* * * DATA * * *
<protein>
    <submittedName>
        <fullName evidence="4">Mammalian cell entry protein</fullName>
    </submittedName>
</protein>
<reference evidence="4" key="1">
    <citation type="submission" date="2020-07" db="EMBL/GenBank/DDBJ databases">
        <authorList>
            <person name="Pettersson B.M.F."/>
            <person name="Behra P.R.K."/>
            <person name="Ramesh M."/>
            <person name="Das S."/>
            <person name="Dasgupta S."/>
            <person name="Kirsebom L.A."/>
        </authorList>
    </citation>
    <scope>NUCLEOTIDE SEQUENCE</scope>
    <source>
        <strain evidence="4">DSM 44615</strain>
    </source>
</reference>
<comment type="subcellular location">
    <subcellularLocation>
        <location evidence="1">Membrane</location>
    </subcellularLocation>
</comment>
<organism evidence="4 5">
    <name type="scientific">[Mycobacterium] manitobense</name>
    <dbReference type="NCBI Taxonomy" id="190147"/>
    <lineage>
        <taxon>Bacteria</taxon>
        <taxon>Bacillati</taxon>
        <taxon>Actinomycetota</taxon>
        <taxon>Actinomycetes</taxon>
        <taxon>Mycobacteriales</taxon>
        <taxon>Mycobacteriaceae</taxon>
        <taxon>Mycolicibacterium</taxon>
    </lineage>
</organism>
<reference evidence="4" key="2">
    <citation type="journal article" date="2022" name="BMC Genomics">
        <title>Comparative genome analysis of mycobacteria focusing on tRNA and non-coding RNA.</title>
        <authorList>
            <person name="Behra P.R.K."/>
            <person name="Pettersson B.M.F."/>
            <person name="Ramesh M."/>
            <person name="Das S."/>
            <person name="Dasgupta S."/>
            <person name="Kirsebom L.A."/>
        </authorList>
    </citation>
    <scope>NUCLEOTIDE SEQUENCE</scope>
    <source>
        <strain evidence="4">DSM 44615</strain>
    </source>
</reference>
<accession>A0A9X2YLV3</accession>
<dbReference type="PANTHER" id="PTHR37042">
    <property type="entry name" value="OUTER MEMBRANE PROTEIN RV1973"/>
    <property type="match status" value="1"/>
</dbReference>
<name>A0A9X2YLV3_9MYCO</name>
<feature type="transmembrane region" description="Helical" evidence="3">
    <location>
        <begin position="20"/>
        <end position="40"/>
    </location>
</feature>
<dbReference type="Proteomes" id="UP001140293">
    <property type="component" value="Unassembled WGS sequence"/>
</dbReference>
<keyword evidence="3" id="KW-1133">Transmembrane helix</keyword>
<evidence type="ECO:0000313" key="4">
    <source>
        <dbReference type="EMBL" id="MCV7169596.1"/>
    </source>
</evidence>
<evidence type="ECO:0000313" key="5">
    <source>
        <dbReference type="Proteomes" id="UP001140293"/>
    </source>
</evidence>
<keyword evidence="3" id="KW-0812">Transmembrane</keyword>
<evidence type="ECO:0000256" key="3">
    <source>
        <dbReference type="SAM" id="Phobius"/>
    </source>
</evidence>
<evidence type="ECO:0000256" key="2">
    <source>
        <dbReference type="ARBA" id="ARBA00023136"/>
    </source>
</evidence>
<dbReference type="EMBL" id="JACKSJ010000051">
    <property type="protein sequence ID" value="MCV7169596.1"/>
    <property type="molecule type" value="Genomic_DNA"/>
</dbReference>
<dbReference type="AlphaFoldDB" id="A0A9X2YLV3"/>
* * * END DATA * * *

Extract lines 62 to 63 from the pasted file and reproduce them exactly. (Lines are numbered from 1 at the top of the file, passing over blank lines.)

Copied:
<name>A0A9X2YLV3_9MYCO</name>
<feature type="transmembrane region" description="Helical" evidence="3">